The commander of the Massachusetts State Police who was supposed to reform the department after a series of scandals instead broke rules to promote his allies, while at the same time disenfranchising women, troopers of color, and older troopers, according to a lawsuit filed by three veteran supervisors.
The suit alleges that Col. Christopher Mason’s former driver and chief of staff, who had the best score on a promotion exam, and two other top-scoring troopers coauthored an exam study guide that was “suspiciously predictive” of questions, The Boston Globe reported Wednesday.
The guide is “strong evidence that test takers had access in advance to specific testing questions and answers” and that Mason and the command staff “turned a blind eye” to potential cheating, the suit says.
Following the exam, Mason rushed a promotion process to advance those closest to him — most notably his former driver — before a new state law took hold and changed the process, according to the suit.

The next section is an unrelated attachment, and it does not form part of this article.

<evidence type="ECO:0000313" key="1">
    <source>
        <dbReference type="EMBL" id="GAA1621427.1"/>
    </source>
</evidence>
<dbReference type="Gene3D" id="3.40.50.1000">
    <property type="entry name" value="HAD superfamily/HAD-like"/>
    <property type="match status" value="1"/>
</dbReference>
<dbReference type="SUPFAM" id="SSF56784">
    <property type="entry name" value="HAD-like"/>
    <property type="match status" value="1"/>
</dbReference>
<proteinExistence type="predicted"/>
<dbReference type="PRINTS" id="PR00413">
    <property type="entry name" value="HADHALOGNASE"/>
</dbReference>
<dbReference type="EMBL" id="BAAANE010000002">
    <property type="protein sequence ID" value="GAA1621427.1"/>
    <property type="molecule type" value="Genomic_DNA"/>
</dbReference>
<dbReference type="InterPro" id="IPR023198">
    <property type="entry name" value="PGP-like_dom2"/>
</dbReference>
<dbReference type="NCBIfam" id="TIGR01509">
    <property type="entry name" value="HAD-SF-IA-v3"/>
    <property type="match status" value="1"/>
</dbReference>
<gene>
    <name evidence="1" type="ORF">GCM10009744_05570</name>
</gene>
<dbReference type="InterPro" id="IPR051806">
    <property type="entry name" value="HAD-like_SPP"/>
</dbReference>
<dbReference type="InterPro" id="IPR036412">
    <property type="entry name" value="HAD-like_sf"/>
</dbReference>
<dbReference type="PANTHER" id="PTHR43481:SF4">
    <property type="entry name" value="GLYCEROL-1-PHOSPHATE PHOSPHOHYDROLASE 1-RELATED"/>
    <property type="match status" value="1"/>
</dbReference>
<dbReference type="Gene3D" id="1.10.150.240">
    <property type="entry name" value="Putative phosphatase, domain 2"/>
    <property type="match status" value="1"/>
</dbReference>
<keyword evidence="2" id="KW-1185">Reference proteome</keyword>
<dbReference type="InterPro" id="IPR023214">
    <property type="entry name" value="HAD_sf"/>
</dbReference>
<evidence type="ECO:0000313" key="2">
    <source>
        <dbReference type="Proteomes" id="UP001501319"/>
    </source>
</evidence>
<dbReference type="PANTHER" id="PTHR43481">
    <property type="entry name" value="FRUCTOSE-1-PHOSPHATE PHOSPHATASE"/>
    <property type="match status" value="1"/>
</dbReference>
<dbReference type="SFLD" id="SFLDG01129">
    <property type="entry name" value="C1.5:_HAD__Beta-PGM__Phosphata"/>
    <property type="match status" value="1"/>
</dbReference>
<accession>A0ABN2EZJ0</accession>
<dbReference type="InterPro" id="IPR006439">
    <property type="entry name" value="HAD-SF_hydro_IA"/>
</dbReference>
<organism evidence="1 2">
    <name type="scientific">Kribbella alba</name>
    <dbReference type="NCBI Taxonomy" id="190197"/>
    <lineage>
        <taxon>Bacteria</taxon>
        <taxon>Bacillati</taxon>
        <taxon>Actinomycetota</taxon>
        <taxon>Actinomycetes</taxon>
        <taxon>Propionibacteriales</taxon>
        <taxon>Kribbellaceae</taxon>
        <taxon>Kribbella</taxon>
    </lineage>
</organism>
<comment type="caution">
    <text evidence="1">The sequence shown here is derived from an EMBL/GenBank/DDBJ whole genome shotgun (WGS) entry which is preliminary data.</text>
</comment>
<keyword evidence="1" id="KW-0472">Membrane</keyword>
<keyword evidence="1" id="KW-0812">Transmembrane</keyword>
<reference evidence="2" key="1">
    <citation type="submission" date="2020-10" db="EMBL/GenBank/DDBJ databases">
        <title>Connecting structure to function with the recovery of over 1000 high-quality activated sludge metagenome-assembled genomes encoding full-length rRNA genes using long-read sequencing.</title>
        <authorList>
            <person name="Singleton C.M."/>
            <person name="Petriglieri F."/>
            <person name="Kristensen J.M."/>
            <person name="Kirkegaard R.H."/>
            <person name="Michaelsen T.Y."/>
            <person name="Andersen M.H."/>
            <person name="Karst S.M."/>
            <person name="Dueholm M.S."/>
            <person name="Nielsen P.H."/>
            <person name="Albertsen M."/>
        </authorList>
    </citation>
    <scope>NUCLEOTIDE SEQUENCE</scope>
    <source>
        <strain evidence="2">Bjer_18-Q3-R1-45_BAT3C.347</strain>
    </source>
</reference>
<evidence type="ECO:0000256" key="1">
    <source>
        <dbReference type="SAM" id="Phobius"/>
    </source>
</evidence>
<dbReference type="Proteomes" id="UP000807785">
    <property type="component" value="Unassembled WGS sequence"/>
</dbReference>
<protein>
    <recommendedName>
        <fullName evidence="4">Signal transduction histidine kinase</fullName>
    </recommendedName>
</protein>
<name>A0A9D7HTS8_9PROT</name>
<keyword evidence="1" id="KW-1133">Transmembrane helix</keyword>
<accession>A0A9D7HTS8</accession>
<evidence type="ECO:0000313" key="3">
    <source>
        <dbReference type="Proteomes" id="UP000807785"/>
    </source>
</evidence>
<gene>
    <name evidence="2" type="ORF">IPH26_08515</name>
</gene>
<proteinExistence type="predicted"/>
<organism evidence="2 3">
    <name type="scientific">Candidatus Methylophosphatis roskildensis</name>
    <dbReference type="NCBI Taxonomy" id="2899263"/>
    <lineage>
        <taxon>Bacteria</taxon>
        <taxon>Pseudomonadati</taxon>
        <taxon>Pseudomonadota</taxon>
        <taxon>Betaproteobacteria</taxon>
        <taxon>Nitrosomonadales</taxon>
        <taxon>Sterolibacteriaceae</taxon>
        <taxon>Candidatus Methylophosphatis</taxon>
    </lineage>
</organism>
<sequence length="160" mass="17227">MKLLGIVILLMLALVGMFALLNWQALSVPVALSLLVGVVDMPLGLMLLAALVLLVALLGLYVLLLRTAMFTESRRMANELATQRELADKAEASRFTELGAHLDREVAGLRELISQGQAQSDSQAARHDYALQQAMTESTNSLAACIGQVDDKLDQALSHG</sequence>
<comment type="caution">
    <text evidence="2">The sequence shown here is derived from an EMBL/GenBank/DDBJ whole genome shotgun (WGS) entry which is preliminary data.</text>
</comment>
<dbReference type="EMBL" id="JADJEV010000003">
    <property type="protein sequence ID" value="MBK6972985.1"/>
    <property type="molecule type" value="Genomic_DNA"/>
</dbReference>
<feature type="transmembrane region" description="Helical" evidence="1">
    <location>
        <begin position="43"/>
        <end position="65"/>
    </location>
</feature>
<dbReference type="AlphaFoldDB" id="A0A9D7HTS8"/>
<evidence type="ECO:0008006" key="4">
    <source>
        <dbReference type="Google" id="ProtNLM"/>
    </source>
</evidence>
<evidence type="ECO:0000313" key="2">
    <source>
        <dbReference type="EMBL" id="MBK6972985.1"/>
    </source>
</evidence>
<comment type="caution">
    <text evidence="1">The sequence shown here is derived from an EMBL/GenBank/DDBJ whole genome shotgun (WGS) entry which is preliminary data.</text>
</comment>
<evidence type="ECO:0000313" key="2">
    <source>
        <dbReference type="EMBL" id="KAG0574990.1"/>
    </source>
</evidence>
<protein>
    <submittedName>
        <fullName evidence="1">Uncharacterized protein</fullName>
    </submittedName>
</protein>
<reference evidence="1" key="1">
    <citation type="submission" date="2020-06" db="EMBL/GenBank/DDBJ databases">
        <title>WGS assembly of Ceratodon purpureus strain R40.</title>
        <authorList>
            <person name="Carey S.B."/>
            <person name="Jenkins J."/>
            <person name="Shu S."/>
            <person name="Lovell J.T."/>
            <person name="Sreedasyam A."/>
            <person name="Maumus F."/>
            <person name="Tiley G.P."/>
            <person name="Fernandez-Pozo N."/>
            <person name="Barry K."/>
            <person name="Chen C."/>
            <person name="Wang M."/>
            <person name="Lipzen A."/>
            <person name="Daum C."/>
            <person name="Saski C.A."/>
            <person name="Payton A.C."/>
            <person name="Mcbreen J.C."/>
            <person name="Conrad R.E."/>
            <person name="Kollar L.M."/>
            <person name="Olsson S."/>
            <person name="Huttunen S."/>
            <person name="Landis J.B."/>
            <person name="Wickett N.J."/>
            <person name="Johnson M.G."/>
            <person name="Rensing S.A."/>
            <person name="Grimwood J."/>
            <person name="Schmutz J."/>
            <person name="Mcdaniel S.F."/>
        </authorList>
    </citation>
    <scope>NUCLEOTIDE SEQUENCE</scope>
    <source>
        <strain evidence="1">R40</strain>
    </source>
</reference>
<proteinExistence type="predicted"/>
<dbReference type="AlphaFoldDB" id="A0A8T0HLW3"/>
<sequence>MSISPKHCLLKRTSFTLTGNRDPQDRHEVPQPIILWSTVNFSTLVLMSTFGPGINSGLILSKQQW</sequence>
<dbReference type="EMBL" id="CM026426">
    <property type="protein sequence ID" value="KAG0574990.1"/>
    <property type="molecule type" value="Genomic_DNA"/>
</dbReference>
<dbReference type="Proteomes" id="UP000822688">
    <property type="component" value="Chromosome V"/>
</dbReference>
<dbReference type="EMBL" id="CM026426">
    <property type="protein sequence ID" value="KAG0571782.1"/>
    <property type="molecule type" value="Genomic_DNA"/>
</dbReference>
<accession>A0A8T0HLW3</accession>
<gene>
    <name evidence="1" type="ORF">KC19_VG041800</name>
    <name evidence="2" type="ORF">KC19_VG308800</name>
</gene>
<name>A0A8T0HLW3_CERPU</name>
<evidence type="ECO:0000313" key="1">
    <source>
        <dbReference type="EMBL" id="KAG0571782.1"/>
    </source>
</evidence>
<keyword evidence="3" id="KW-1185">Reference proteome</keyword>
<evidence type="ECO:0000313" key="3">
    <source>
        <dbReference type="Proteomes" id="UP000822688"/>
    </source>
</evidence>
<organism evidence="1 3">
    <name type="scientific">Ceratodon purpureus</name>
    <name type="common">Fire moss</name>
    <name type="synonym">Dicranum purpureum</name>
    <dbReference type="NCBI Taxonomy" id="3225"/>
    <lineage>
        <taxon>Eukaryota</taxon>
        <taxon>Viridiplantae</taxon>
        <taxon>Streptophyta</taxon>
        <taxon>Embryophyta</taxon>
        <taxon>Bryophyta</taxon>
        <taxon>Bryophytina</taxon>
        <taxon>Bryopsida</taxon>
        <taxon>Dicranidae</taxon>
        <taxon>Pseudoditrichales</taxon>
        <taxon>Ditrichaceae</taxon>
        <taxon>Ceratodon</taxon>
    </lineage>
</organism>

Mason declined to be interviewed, but department spokesperson David Procopio denied the suit’s claims. The recent “promotional examination was prepared, announced, administered, and graded fairly, properly, and consistently, and in the same manner as past tests. Accusations of cheating are baseless and we reject them categorically,” he said.
Nevertheless, the agency’s internal affairs unit is reviewing the exam process in the interest of transparency, he said.
Gov. Charlie Baker, who appointed Mason in 2019, declined to comment through a spokesperson.
Among the plaintiffs are a 57-year-old woman and a 61-year-old man who identifies as Black and Hispanic.
The department has had several scandals in recent years that have eroded public trust, including widespread overtime abuse that resulted in criminal charges against several active and retired troopers.